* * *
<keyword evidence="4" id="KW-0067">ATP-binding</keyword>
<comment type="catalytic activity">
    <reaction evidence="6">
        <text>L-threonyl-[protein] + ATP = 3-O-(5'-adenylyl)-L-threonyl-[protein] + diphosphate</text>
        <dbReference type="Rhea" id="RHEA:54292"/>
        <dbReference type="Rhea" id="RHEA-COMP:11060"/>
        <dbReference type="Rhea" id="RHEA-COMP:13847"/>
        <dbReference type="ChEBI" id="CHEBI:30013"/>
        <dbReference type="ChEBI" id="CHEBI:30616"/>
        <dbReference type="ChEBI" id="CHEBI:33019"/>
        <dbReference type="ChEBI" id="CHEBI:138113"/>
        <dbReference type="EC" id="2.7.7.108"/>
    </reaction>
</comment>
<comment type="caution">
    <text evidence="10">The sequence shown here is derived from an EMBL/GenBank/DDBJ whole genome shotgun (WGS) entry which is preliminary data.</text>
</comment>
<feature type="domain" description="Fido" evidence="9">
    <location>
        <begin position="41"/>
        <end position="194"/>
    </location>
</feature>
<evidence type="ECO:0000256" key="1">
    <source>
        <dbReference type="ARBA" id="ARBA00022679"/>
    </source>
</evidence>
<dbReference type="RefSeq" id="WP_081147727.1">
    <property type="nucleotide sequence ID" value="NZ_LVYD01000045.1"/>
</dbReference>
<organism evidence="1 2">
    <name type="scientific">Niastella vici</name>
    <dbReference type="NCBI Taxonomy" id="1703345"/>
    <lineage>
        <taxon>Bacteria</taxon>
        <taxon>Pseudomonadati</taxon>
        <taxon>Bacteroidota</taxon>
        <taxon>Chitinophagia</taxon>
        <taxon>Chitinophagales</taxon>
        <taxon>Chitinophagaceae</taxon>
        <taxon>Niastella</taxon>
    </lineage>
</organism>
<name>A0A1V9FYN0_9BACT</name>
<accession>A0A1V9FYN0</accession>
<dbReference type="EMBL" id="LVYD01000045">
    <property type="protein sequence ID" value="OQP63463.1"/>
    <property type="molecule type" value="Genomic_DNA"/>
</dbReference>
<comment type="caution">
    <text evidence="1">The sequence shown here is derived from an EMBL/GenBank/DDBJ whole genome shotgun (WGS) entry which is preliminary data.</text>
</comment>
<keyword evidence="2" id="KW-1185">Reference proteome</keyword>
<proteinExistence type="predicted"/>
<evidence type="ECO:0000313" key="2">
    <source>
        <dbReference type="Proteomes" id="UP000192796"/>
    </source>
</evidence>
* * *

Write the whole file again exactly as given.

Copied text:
<keyword evidence="4" id="KW-0067">ATP-binding</keyword>
<comment type="catalytic activity">
    <reaction evidence="6">
        <text>L-threonyl-[protein] + ATP = 3-O-(5'-adenylyl)-L-threonyl-[protein] + diphosphate</text>
        <dbReference type="Rhea" id="RHEA:54292"/>
        <dbReference type="Rhea" id="RHEA-COMP:11060"/>
        <dbReference type="Rhea" id="RHEA-COMP:13847"/>
        <dbReference type="ChEBI" id="CHEBI:30013"/>
        <dbReference type="ChEBI" id="CHEBI:30616"/>
        <dbReference type="ChEBI" id="CHEBI:33019"/>
        <dbReference type="ChEBI" id="CHEBI:138113"/>
        <dbReference type="EC" id="2.7.7.108"/>
    </reaction>
</comment>
<comment type="caution">
    <text evidence="10">The sequence shown here is derived from an EMBL/GenBank/DDBJ whole genome shotgun (WGS) entry which is preliminary data.</text>
</comment>
<feature type="domain" description="Fido" evidence="9">
    <location>
        <begin position="41"/>
        <end position="194"/>
    </location>
</feature>
<evidence type="ECO:0000256" key="1">
    <source>
        <dbReference type="ARBA" id="ARBA00022679"/>
    </source>
</evidence>
<dbReference type="RefSeq" id="WP_081147727.1">
    <property type="nucleotide sequence ID" value="NZ_LVYD01000045.1"/>
</dbReference>
<organism evidence="1 2">
    <name type="scientific">Niastella vici</name>
    <dbReference type="NCBI Taxonomy" id="1703345"/>
    <lineage>
        <taxon>Bacteria</taxon>
        <taxon>Pseudomonadati</taxon>
        <taxon>Bacteroidota</taxon>
        <taxon>Chitinophagia</taxon>
        <taxon>Chitinophagales</taxon>
        <taxon>Chitinophagaceae</taxon>
        <taxon>Niastella</taxon>
    </lineage>
</organism>
<name>A0A1V9FYN0_9BACT</name>
<accession>A0A1V9FYN0</accession>
<dbReference type="EMBL" id="LVYD01000045">
    <property type="protein sequence ID" value="OQP63463.1"/>
    <property type="molecule type" value="Genomic_DNA"/>
</dbReference>
<comment type="caution">
    <text evidence="1">The sequence shown here is derived from an EMBL/GenBank/DDBJ whole genome shotgun (WGS) entry which is preliminary data.</text>
</comment>
<keyword evidence="2" id="KW-1185">Reference proteome</keyword>
<proteinExistence type="predicted"/>
<evidence type="ECO:0000313" key="2">
    <source>
        <dbReference type="Proteomes" id="UP000192796"/>
    </source>
</evidence>